of the doubt, even as the protests-- and the publicity-- mounted.
During that time, Barker agreed to an
interview with the Tidewater Review in which he promised he
was no threat.
"I truly believe that the people in the
community are not bad people, just misinformed," he said. "I'm sure
they're nice, and they're scared and afraid. I'm no different-- I've
just maybe a little more experience in some things than they have, and
murder is not one of them..."
His appeasing words didn't soothe
neighbors, but folks in Prince William wouldn't have to live with
Barker for long.
At 1am on March 26, 1993, Barker was
pulled over in Henrico County for a broken tail light. If the stop was
routine, what police discovered was chilling: a partially concealed
sawed-off pellet gun and handcuffs. Profiler Ressler testified that
even if the handcuffs could be explained, the combination of the two
items in the car had a "stronger implication." Officers called it a
Initially, officers allowed Barker to
leave the scene because they weren't sure the pellet gun counted as a
firearm, but about a week later, he was arrested and later found
guilty of possessing a firearm as a felon. He was sent back to jail
for six months.
Speaking today from his home in South
River, New Jersey, Barker insists there was an innocent explanation
for the forbidden items. He had the pellet gun, he claims, because he
"I came out to my car one day, and the
door was bashed in," he recalls. Since he was dating Cynthia Johnson,
he says, often both she and her daughter, Heather, were with him.
"I didn't care about my safety," he
insists. "I did care about theirs. The only reason I had the B.B. gun
was in case somebody tried to stop me on the road and Cynthia or
Heather was with me, I'd pull the gun out and point it at whoever was
going to bother me to get Cynthia over into the driver's seat."
"Was it stupid?" he asks. "I'd rather be
stupid than have Cynthia or Heather get hurt. My main concern was
As for the handcuffs, those, too, were
harmless, he says.
"Cynthia had given me those as a joke,
and they were in the car," he says. "They weren't real; they didn't
lock. You can get them at the Dollar Store. I threw them in the back
of the truck. I never thought nothing about it."
Unfortunately, neither Cynthia Johnson
nor her daughter will ever be able to confirm that account.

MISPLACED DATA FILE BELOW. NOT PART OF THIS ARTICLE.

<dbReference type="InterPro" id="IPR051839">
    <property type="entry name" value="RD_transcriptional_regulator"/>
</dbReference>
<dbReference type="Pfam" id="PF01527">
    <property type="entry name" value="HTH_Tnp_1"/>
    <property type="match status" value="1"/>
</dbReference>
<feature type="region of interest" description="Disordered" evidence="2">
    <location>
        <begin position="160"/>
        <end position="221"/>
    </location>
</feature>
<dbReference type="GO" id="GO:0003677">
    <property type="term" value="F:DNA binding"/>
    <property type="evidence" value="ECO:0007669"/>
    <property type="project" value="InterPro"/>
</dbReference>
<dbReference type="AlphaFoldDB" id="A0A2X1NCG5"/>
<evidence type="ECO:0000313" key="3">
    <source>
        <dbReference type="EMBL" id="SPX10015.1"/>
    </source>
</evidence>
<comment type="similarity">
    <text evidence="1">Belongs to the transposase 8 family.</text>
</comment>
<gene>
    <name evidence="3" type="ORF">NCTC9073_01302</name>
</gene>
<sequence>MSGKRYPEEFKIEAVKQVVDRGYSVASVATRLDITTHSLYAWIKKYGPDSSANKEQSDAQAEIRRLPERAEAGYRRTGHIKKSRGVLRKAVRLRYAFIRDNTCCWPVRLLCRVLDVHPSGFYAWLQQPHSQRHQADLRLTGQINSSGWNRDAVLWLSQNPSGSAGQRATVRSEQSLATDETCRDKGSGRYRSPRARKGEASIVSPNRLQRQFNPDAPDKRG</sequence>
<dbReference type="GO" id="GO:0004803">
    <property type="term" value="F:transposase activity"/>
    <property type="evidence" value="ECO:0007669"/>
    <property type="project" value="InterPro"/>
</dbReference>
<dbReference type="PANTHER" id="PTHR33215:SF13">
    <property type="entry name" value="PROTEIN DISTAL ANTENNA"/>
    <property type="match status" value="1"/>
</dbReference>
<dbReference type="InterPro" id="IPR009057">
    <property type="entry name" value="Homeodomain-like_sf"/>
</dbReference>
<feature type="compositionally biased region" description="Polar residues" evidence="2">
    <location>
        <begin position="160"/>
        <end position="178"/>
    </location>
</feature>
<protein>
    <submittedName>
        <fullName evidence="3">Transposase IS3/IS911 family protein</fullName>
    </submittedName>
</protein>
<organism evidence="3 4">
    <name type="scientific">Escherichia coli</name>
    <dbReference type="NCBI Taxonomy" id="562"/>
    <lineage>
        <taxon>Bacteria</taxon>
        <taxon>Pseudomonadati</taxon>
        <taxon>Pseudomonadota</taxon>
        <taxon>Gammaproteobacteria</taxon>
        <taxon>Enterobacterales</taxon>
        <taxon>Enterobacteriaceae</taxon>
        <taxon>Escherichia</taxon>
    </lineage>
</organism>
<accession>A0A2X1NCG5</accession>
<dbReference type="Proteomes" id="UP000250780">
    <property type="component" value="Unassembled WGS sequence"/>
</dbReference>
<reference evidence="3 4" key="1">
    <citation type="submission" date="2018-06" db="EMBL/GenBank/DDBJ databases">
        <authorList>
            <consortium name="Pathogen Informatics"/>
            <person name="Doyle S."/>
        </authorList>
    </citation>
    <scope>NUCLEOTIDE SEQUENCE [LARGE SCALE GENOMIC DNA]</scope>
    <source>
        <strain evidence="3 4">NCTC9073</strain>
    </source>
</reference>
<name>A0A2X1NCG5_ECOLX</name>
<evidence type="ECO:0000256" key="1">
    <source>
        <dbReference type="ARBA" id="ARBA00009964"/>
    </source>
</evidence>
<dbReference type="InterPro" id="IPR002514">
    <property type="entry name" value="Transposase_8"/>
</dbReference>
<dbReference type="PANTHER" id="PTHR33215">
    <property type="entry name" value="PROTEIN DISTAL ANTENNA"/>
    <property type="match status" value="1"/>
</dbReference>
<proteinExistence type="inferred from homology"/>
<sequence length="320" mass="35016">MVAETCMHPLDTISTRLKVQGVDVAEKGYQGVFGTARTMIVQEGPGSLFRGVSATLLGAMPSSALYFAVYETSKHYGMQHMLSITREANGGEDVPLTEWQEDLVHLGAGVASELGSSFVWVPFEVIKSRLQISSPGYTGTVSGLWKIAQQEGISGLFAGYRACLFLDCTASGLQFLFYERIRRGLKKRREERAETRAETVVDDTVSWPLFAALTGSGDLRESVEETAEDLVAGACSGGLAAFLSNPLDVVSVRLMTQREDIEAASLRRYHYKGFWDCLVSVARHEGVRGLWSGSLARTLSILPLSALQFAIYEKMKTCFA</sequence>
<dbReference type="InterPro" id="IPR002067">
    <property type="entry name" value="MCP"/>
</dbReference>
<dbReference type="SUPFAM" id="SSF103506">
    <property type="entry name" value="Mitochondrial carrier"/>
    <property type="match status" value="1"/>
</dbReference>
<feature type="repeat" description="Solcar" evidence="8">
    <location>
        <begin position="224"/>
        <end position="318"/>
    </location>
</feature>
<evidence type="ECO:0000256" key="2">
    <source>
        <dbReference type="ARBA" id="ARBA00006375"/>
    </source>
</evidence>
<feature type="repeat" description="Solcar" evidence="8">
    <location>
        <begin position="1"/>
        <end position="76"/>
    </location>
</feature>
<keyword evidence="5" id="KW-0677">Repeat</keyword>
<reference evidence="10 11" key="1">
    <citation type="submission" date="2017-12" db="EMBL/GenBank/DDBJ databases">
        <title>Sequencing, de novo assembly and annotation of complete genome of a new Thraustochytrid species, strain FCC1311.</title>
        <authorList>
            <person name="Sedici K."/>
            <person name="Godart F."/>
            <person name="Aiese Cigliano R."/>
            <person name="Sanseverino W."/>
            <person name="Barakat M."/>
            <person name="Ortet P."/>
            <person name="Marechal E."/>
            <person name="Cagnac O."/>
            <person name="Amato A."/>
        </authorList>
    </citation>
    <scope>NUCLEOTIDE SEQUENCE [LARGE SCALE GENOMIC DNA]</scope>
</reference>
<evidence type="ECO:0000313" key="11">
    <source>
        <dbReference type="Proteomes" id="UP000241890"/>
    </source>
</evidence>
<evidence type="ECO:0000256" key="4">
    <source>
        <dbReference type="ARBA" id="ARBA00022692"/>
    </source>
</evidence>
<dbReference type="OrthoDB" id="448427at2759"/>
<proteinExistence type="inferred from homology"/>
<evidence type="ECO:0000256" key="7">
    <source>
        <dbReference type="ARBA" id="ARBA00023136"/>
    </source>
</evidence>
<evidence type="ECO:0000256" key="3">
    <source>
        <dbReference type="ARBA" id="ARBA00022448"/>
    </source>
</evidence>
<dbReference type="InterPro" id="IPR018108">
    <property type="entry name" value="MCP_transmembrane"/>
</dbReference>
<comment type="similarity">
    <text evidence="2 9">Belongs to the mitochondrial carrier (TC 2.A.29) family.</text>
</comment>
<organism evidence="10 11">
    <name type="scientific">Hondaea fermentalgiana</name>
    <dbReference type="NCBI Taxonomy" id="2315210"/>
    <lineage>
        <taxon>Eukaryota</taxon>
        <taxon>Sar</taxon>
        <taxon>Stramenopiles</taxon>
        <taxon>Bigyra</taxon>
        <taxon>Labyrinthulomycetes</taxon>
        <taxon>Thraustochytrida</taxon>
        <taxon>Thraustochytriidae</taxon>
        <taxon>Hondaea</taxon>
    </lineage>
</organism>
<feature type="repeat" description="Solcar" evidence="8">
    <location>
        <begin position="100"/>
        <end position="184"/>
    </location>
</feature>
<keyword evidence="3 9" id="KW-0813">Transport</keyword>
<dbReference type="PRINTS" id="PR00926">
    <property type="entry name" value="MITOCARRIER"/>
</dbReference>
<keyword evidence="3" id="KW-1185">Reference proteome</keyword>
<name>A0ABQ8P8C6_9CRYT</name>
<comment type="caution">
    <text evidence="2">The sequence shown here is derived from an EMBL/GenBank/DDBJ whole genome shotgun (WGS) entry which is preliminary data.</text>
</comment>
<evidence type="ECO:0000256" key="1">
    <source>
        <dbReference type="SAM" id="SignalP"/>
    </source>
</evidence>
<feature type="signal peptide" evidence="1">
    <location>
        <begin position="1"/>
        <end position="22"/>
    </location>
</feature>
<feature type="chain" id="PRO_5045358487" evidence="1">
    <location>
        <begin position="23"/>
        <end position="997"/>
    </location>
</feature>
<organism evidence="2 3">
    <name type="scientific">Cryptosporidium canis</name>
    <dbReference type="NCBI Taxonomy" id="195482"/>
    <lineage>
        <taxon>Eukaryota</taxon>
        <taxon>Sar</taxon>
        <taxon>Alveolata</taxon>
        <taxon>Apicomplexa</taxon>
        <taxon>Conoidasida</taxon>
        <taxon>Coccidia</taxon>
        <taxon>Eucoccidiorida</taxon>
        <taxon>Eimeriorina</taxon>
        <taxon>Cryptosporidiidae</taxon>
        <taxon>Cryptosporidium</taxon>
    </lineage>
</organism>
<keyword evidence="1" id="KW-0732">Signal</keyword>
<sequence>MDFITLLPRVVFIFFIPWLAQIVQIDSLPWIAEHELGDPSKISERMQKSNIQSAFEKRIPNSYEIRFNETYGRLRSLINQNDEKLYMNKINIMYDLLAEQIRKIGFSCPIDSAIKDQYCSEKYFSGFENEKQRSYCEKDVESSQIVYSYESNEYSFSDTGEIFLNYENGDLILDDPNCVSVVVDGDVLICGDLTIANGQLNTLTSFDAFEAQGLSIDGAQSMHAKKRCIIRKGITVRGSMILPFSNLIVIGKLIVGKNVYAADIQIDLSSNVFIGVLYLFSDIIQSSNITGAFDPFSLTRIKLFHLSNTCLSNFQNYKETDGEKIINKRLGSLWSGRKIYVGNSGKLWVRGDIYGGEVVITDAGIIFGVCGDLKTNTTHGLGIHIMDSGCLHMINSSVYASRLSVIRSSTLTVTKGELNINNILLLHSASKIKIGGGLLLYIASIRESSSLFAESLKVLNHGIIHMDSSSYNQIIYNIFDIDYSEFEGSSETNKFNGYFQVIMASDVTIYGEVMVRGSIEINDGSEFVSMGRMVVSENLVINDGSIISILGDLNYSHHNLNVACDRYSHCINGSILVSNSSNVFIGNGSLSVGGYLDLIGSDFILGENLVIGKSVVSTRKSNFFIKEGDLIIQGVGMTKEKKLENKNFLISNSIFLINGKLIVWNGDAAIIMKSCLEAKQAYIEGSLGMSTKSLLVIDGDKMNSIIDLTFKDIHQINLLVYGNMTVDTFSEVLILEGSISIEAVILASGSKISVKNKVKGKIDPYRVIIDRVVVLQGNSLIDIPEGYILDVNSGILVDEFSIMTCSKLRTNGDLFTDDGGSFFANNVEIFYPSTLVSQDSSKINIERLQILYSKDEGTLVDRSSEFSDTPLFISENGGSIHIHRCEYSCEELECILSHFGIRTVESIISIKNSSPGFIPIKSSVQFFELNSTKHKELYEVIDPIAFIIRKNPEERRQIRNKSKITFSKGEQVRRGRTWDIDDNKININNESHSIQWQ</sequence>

AUGUST 29, 1996, Richmond
Towering trees shade West Junaluska
Drive, an enclave of well-maintained brick ranchers and split-levels
with manicured lawns that reflect the pride of their owners. It's a
neighborhood in transition-- young professionals moving in to join the
retirees who remain to enjoy their golden years remembering children
raised there decades earlier.
On a recent weekday morning, Bob Midkiff
is one of the few people at home in this South Richmond neighborhood.
Retired from his job as an Exxon executive, Midkiff, 83, has lived in
his home on Junaluska Court, around the corner from Junaluska Drive,
for 43 years. "It's a quiet neighborhood," he says, a place where
neighbors wave but respect each other's privacy.
He remembers Cynthia Johnson and seven-year-old
Heather playing outside and waving to him when he'd drive past their
house at 6535 West Junaluska Drive.
A few doors down from that house,
another couple also recall Cynthia and Heather as friendly and quiet,
though neither knew them well. But no longtime neighbors will ever
forget August 29, 1996.
In the early morning hours, firefighters
discovered 34-year-old Cynthia Johnson dead in a family room near the
carport and Heather in a bedroom at the front of the one-story house.
At least seven fires had been set, but neither mother nor daughter had
died of smoke inhalation.
"It was a horrific crime," says Richmond
Sheriff C.T. Woody, a Richmond police officer at the time. Woody
declines to discuss the exact nature of the injuries, but he calls
"Being in homicide for 22 years, I've
seen a lot of things," says Woody. "That's one I'll always remember."
Police quickly targeted Barker.
"She was in the process of getting away
from him," says Woody. Johnson and Heather had recently returned from
a vacation with another man Johnson had become involved with, Woody
says, and Barker wasn't happy.
"He did not want her to go on the
vacation, according to her father, whom I talked to," Woody says. (Citing
frustration with past news coverage and a desire to keep a low profile,
Johnson's family declined to be interviewed for this story.)
Woody says the investigation floundered
because investigators were never able to place Barker at the scene. He
says a neighbor believed he'd seen Barker's pick-up, notable for a
Redskins sticker on the back, near the house the night of crime, but
the neighbor would not testify.
Police interrogated Barker several
times, says Woody, who kept a picture of the crime scene on his desk "to
remind me how important it was to go after who did this." Woody
says that even when he showed Barker the gruesome pictures of
the burned corpses of his ex-girlfriend and her daughter, he showed no
emotion. "He's a very cold individual," Woody says.
The sheriff says police couldn't
determine where Barker was between 11pm and 2am on the night Cynthia
and Heather Johnson were killed, but that he lied about his alibi. "He's
a pathological liar," says Woody. "He covers his tracks very well."
Barker responds that if he showed no